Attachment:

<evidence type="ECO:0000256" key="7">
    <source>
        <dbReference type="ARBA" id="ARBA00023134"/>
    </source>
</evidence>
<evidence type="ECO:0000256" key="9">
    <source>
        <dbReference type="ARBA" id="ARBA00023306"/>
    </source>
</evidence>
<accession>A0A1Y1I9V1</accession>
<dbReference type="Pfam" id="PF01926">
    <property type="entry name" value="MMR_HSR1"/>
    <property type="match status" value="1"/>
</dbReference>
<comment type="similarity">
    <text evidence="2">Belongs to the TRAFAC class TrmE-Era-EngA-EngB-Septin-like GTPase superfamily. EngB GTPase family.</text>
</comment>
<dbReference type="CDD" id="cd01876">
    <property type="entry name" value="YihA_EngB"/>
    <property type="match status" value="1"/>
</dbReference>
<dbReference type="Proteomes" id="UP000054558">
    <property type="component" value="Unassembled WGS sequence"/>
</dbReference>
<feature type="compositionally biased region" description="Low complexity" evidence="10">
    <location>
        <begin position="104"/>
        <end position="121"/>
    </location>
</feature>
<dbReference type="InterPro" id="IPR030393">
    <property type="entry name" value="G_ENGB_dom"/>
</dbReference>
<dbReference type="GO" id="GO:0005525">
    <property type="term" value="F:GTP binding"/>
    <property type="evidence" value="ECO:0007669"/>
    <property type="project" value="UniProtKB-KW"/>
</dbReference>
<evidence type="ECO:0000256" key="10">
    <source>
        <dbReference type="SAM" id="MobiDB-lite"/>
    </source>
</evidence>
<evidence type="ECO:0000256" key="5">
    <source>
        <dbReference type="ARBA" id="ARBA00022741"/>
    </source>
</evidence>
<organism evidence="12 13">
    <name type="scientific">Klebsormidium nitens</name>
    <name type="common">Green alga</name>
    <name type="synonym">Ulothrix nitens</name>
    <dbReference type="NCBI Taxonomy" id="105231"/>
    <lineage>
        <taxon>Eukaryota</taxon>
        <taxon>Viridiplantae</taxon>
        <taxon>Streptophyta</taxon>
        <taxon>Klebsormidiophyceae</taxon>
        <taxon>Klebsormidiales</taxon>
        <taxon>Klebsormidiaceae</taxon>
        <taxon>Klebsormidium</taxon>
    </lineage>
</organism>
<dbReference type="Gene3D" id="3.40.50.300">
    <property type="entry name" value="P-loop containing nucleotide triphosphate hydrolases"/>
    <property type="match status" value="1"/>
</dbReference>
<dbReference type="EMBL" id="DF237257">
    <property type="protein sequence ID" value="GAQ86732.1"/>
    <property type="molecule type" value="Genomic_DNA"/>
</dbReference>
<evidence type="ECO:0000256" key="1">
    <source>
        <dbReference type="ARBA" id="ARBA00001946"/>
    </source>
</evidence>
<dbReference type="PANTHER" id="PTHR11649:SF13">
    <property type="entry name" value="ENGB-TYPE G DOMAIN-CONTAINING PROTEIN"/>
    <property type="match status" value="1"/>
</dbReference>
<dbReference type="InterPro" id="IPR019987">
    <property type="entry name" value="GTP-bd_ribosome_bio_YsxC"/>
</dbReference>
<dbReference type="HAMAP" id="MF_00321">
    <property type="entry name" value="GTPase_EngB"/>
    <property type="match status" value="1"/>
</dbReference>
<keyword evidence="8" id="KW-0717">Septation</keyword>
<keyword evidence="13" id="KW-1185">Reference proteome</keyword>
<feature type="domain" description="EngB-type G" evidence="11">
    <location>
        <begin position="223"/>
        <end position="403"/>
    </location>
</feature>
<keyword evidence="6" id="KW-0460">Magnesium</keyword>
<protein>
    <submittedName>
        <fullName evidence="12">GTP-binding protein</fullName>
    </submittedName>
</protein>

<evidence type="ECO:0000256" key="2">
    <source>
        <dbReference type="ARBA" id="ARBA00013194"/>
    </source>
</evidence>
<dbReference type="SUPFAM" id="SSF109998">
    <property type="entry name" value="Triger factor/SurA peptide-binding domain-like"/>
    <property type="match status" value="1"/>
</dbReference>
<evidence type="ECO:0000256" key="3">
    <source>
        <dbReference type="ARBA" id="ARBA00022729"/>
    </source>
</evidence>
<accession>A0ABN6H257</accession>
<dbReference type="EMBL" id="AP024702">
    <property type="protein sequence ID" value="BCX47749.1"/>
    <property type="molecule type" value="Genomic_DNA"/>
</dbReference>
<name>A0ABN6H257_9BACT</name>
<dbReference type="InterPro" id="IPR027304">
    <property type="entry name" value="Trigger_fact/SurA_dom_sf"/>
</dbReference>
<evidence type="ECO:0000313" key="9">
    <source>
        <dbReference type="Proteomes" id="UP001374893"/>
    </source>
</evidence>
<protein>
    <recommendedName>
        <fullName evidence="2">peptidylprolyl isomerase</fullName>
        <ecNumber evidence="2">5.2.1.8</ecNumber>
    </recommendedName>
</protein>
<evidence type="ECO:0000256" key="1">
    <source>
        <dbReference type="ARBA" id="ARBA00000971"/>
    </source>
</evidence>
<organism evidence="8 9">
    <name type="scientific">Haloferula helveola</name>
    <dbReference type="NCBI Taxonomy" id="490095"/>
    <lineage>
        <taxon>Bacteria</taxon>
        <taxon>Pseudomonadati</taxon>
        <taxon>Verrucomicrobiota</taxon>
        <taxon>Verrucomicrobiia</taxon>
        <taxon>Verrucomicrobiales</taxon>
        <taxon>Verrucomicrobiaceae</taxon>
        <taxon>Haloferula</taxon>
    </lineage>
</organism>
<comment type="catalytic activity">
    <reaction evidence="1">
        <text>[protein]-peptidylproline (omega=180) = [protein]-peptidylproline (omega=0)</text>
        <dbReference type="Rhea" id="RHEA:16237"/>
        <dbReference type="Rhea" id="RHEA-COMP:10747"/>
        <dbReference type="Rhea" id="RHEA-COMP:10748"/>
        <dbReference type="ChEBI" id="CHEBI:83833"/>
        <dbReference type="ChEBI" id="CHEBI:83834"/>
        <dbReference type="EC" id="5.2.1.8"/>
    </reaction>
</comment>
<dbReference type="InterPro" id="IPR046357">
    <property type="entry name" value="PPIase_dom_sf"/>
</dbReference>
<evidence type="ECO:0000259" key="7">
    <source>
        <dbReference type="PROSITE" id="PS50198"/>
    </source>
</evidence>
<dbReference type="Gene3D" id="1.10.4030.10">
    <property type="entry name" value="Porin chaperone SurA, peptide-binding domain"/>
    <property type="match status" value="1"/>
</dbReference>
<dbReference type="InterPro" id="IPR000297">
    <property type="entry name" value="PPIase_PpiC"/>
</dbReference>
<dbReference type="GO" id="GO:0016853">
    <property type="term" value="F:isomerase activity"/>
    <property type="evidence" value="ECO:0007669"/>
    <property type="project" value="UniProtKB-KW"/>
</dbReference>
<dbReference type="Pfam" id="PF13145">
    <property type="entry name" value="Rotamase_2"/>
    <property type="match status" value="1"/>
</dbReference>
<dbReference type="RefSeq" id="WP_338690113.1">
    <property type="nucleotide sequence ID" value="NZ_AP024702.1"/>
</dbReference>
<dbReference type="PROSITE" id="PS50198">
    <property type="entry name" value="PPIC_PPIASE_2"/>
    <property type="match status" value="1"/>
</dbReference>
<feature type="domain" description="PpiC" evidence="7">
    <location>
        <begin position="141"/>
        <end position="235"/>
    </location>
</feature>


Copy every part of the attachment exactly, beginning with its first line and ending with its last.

<evidence type="ECO:0000256" key="7">
    <source>
        <dbReference type="ARBA" id="ARBA00023134"/>
    </source>
</evidence>
<evidence type="ECO:0000256" key="9">
    <source>
        <dbReference type="ARBA" id="ARBA00023306"/>
    </source>
</evidence>
<accession>A0A1Y1I9V1</accession>
<dbReference type="Pfam" id="PF01926">
    <property type="entry name" value="MMR_HSR1"/>
    <property type="match status" value="1"/>
</dbReference>
<comment type="similarity">
    <text evidence="2">Belongs to the TRAFAC class TrmE-Era-EngA-EngB-Septin-like GTPase superfamily. EngB GTPase family.</text>
</comment>
<dbReference type="CDD" id="cd01876">
    <property type="entry name" value="YihA_EngB"/>
    <property type="match status" value="1"/>
</dbReference>
<dbReference type="Proteomes" id="UP000054558">
    <property type="component" value="Unassembled WGS sequence"/>
</dbReference>
<feature type="compositionally biased region" description="Low complexity" evidence="10">
    <location>
        <begin position="104"/>
        <end position="121"/>
    </location>
</feature>
<dbReference type="InterPro" id="IPR030393">
    <property type="entry name" value="G_ENGB_dom"/>
</dbReference>
<dbReference type="GO" id="GO:0005525">
    <property type="term" value="F:GTP binding"/>
    <property type="evidence" value="ECO:0007669"/>
    <property type="project" value="UniProtKB-KW"/>
</dbReference>
<evidence type="ECO:0000256" key="10">
    <source>
        <dbReference type="SAM" id="MobiDB-lite"/>
    </source>
</evidence>
<evidence type="ECO:0000256" key="5">
    <source>
        <dbReference type="ARBA" id="ARBA00022741"/>
    </source>
</evidence>
<organism evidence="12 13">
    <name type="scientific">Klebsormidium nitens</name>
    <name type="common">Green alga</name>
    <name type="synonym">Ulothrix nitens</name>
    <dbReference type="NCBI Taxonomy" id="105231"/>
    <lineage>
        <taxon>Eukaryota</taxon>
        <taxon>Viridiplantae</taxon>
        <taxon>Streptophyta</taxon>
        <taxon>Klebsormidiophyceae</taxon>
        <taxon>Klebsormidiales</taxon>
        <taxon>Klebsormidiaceae</taxon>
        <taxon>Klebsormidium</taxon>
    </lineage>
</organism>
<dbReference type="Gene3D" id="3.40.50.300">
    <property type="entry name" value="P-loop containing nucleotide triphosphate hydrolases"/>
    <property type="match status" value="1"/>
</dbReference>
<dbReference type="EMBL" id="DF237257">
    <property type="protein sequence ID" value="GAQ86732.1"/>
    <property type="molecule type" value="Genomic_DNA"/>
</dbReference>
<evidence type="ECO:0000256" key="1">
    <source>
        <dbReference type="ARBA" id="ARBA00001946"/>
    </source>
</evidence>
<dbReference type="PANTHER" id="PTHR11649:SF13">
    <property type="entry name" value="ENGB-TYPE G DOMAIN-CONTAINING PROTEIN"/>
    <property type="match status" value="1"/>
</dbReference>
<dbReference type="InterPro" id="IPR019987">
    <property type="entry name" value="GTP-bd_ribosome_bio_YsxC"/>
</dbReference>
<dbReference type="HAMAP" id="MF_00321">
    <property type="entry name" value="GTPase_EngB"/>
    <property type="match status" value="1"/>
</dbReference>
<keyword evidence="8" id="KW-0717">Septation</keyword>
<keyword evidence="13" id="KW-1185">Reference proteome</keyword>
<feature type="domain" description="EngB-type G" evidence="11">
    <location>
        <begin position="223"/>
        <end position="403"/>
    </location>
</feature>
<keyword evidence="6" id="KW-0460">Magnesium</keyword>
<protein>
    <submittedName>
        <fullName evidence="12">GTP-binding protein</fullName>
    </submittedName>
</protein>

<evidence type="ECO:0000256" key="2">
    <source>
        <dbReference type="ARBA" id="ARBA00013194"/>
    </source>
</evidence>
<dbReference type="SUPFAM" id="SSF109998">
    <property type="entry name" value="Triger factor/SurA peptide-binding domain-like"/>
    <property type="match status" value="1"/>
</dbReference>
<evidence type="ECO:0000256" key="3">
    <source>
        <dbReference type="ARBA" id="ARBA00022729"/>
    </source>
</evidence>
<accession>A0ABN6H257</accession>
<dbReference type="EMBL" id="AP024702">
    <property type="protein sequence ID" value="BCX47749.1"/>
    <property type="molecule type" value="Genomic_DNA"/>
</dbReference>
<name>A0ABN6H257_9BACT</name>
<dbReference type="InterPro" id="IPR027304">
    <property type="entry name" value="Trigger_fact/SurA_dom_sf"/>
</dbReference>
<evidence type="ECO:0000313" key="9">
    <source>
        <dbReference type="Proteomes" id="UP001374893"/>
    </source>
</evidence>
<protein>
    <recommendedName>
        <fullName evidence="2">peptidylprolyl isomerase</fullName>
        <ecNumber evidence="2">5.2.1.8</ecNumber>
    </recommendedName>
</protein>
<evidence type="ECO:0000256" key="1">
    <source>
        <dbReference type="ARBA" id="ARBA00000971"/>
    </source>
</evidence>
<organism evidence="8 9">
    <name type="scientific">Haloferula helveola</name>
    <dbReference type="NCBI Taxonomy" id="490095"/>
    <lineage>
        <taxon>Bacteria</taxon>
        <taxon>Pseudomonadati</taxon>
        <taxon>Verrucomicrobiota</taxon>
        <taxon>Verrucomicrobiia</taxon>
        <taxon>Verrucomicrobiales</taxon>
        <taxon>Verrucomicrobiaceae</taxon>
        <taxon>Haloferula</taxon>
    </lineage>
</organism>
<comment type="catalytic activity">
    <reaction evidence="1">
        <text>[protein]-peptidylproline (omega=180) = [protein]-peptidylproline (omega=0)</text>
        <dbReference type="Rhea" id="RHEA:16237"/>
        <dbReference type="Rhea" id="RHEA-COMP:10747"/>
        <dbReference type="Rhea" id="RHEA-COMP:10748"/>
        <dbReference type="ChEBI" id="CHEBI:83833"/>
        <dbReference type="ChEBI" id="CHEBI:83834"/>
        <dbReference type="EC" id="5.2.1.8"/>
    </reaction>
</comment>
<dbReference type="InterPro" id="IPR046357">
    <property type="entry name" value="PPIase_dom_sf"/>
</dbReference>
<evidence type="ECO:0000259" key="7">
    <source>
        <dbReference type="PROSITE" id="PS50198"/>
    </source>
</evidence>
<dbReference type="Gene3D" id="1.10.4030.10">
    <property type="entry name" value="Porin chaperone SurA, peptide-binding domain"/>
    <property type="match status" value="1"/>
</dbReference>
<dbReference type="InterPro" id="IPR000297">
    <property type="entry name" value="PPIase_PpiC"/>
</dbReference>
<dbReference type="GO" id="GO:0016853">
    <property type="term" value="F:isomerase activity"/>
    <property type="evidence" value="ECO:0007669"/>
    <property type="project" value="UniProtKB-KW"/>
</dbReference>
<dbReference type="Pfam" id="PF13145">
    <property type="entry name" value="Rotamase_2"/>
    <property type="match status" value="1"/>
</dbReference>
<dbReference type="RefSeq" id="WP_338690113.1">
    <property type="nucleotide sequence ID" value="NZ_AP024702.1"/>
</dbReference>
<dbReference type="PROSITE" id="PS50198">
    <property type="entry name" value="PPIC_PPIASE_2"/>
    <property type="match status" value="1"/>
</dbReference>
<feature type="domain" description="PpiC" evidence="7">
    <location>
        <begin position="141"/>
        <end position="235"/>
    </location>
</feature>